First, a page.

Louis Volante, Professor of Education, wrote a piece recently published in The Conversation about the challenges faced by education systems as they implement grading practices that reflect the realities of learning during the COVID-19 pandemic.
“COVID-19 has brought a tsunami of change and impacted every facet and sector of society, including the lives of children, parents and teachers. UN Secretary-General António Guterres recently said that the coronavirus pandemic is the biggest global challenge since the Second World War.
When K-12 schools will reopen in Canada remains an open question, and hope is quickly fading that students will be able to finish the 2019-20 academic year with face-to-face instruction. Ontario’s schools, for example, are officially closed until May 4 and that date will be re-assessed with public health advice.
Provincial education systems and school boards have responded to the challenge by developing a range of options that provide resources for parents to support home learning and opportunities for students to learn online.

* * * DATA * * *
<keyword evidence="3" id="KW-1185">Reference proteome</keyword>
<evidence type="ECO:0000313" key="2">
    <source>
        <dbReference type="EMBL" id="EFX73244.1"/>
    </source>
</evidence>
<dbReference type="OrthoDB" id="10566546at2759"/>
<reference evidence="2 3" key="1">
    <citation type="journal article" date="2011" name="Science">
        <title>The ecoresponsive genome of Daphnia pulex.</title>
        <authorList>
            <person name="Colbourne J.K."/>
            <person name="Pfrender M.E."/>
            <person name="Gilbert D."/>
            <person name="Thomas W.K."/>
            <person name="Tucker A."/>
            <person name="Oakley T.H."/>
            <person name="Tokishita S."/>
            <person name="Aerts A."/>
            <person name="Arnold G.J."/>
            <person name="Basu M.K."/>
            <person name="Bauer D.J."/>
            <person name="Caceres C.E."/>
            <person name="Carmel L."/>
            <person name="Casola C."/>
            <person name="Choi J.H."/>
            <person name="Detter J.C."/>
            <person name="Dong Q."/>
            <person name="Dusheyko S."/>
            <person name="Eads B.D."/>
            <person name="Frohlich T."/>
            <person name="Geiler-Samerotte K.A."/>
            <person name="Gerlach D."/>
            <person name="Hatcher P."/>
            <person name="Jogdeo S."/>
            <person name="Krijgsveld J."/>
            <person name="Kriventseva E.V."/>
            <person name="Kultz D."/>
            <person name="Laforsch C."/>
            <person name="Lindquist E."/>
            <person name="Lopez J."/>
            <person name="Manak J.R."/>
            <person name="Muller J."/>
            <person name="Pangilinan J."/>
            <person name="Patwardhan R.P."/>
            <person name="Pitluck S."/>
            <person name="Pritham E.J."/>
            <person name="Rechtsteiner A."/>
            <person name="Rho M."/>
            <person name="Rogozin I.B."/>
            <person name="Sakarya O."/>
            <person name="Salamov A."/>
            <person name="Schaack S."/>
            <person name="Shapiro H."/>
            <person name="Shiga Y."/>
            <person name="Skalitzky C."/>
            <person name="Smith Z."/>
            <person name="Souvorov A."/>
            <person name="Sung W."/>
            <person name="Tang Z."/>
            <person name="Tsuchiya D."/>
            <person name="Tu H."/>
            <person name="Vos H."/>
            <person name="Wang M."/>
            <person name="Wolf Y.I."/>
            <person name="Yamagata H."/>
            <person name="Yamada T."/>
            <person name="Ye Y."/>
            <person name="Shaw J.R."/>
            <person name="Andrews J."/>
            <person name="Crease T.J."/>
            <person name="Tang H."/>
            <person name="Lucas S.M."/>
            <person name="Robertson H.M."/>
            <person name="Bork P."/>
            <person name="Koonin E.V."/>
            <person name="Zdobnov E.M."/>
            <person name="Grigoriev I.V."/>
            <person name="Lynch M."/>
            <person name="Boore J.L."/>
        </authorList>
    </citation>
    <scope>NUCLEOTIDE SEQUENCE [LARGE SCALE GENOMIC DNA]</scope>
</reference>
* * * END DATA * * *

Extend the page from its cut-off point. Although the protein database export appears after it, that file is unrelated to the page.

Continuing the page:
Some boards and schools last week saw teachers phone or email families to assess families’ capacities for remote learning or to ‘determine additional supports required for children with complex learning needs.’ Some were already hosting online classes. Ontario’s guidelines now suggest weekly targets like five hours of work weekly in math and literacy for students between kindergarten and Grade 3, and three hours per week per subject in semestered high schools.”
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